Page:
In chaos lies opportunity. During punk’s assault, a novice such as Clash bass player Paul Simonon could play with music notes scrawled on his frets. Women, too, seized the hour, and for the first time, there was a whole gang of girl players in town: Chrissie Hynde, Siouxsie, bass player Gaye Advert, the Slits, the Raincoats, the Delta 5, Mo-Dettes, Au Pairs. What a relief, after an eternity of girls having to sublimate their musicality into being groupies, or be deemed fuckable by record execs who then dictated their sound and look. Why not us?
At the heart of it all was cartoonish, acerbic Poly Styrene. The kind of defiant, exultant shout that got her heard round the world—”They say little girls should be seen and not heard. But I say, Oh Bondage! Up yours!”—had never been recorded before; it represented the shock of the new, the thrill a woman feels when exploring every crevice of her vocal range.
And Poly looked as unexpected as she sounded—a curvy, olive-skinned, biracial girl in braces, wearing a black binliner, or retro-futurist neon and plastic, to remind us to cavort carefully in our synthetic world. No punk was more prophetic than eco-satirist Poly, whose first album was named Germ Free Adolescents way before hand sanitizers. Yet the profoundly discouraging climate for progressive female musicians eventually made her withdraw from performing.
Pop’s natural wastage is inevitable, but the U.K. punkettes who overcame the derision of the rockbiz ladocracy were pretty much obliterated ASAP. There was some relief; they’d been an embarassment to the rock establishment. (While features editor of a London punk weekly, I endlessly fielded grumbles from the boychick scribes—”Women aren’t into music and don’t buy records; why should we write about them?”)
In the 1980s, the Thatcherite boy bands out-greeded punk’s squat rats with a flick of their blow-dried hair. Their slick videos on tropical yachts epitomized the gilded allure of superficiality. It was a Year Zero; influential women were soon so forgotten that the only general book on the era, by academic/musician Helen Reddington, is titled The Lost Women of Rock.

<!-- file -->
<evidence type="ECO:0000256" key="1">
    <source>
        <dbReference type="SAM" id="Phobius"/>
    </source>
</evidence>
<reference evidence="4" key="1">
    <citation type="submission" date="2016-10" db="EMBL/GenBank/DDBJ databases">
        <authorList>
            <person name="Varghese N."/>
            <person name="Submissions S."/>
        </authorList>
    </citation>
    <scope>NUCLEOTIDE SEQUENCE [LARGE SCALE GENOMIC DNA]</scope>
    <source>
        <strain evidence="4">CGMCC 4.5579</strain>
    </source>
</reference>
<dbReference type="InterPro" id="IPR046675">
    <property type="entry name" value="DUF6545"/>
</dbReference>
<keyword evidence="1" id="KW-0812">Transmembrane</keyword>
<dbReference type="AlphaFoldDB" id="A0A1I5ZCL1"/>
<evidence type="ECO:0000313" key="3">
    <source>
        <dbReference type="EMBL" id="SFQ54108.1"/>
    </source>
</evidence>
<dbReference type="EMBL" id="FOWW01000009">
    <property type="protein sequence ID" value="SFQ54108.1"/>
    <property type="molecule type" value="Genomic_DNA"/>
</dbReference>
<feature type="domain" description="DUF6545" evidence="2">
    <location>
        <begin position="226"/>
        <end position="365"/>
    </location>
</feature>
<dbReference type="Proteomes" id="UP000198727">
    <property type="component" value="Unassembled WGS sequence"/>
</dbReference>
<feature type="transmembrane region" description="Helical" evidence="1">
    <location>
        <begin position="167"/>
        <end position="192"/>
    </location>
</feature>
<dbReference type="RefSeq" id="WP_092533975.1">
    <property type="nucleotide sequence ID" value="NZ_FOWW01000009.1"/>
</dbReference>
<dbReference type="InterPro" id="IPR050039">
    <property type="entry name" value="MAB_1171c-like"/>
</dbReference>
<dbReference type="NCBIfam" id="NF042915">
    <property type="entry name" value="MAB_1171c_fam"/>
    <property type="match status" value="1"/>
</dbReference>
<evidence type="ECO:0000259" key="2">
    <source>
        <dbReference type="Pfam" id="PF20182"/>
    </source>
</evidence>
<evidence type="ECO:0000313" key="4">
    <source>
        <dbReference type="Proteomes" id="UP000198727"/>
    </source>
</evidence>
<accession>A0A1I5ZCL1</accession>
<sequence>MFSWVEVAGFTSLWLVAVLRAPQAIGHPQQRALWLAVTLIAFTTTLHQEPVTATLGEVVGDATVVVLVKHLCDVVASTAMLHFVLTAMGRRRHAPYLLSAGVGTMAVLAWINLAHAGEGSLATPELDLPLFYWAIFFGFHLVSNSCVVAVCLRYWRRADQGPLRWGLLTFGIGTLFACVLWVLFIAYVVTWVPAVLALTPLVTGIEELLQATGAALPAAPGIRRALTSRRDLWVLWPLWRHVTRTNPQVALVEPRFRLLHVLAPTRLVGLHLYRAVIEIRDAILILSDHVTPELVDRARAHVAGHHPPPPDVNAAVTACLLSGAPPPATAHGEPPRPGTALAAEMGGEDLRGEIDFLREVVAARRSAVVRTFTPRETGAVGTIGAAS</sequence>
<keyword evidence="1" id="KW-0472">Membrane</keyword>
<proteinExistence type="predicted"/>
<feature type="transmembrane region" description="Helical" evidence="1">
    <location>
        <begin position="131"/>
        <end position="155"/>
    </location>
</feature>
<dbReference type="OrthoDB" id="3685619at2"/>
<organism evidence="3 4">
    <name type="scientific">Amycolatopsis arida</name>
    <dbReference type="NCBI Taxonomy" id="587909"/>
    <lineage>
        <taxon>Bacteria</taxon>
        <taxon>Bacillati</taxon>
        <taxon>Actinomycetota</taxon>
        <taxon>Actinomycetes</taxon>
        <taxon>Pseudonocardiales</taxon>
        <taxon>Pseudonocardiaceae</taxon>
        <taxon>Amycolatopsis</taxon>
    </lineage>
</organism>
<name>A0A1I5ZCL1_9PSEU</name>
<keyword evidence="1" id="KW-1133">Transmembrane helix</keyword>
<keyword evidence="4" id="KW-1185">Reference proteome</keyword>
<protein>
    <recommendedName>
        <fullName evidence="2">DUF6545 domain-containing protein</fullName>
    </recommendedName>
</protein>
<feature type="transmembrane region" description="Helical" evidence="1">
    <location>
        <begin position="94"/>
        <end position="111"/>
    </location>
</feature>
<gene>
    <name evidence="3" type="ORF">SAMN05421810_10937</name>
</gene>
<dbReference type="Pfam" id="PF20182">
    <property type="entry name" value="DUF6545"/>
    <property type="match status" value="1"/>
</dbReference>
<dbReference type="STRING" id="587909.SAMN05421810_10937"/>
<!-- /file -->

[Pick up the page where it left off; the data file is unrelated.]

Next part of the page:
So all the wild women scattered. Ari left for the jungles of Belize and Jamaican sound systems; Viv Slit entered the jungle of TV. Poly found shelter in George Harrison’s Hare Krishna commune in Surrey.
“We women were obliterated. We did it ourselves,” says Gina Birch, bass player for the Raincoats and a filmmaker. “That door opened for a while and we all rushed through. We didn’t expect to always be in bands, strutting the stage; for us, it was all tied up with punk and new wave and (the indie label) Rough Trade. When the scene started dissipating, we let it flow away.”
In 1993, Kurt Cobain spearheaded the effort to reissue the Raincoats’ out-of-print albums and invited them—then, a mostly inactive concern—to support Nirvana on tour. He died before it happened, but the Raincoats regrouped. “It was riot grrrls and all those young women whose mums were feminists, into the Raincoats, who energized us,” she recalls.
Now Gina is a mother of two and the Raincoats are performing again. “Why the fuck shouldn’t we?” she asks.
Happily, that’s what Poly thought, too, and Generation Indigo now serves as a testament to an artist who insisted on being allowed to grow. The choice to project innocence and joy in its whimsically radical reggae and trance tracks could only have come from the brilliant misfit who helped free a global tribe from bondage in the 1970s.
“Making music is in your bones,” notes Neneh Cherry. “You feel like, ‘I’ve done a full circle, accomplished other things. Now it’s my time. There’s a place for me.’ “
Cheerfully, Albertine agrees. “I’m going to be the one they take the piss out of again. But there’s nothing a new generation can level at me that I haven’t heard before.
“And it doesn’t hurt so much the second time around.”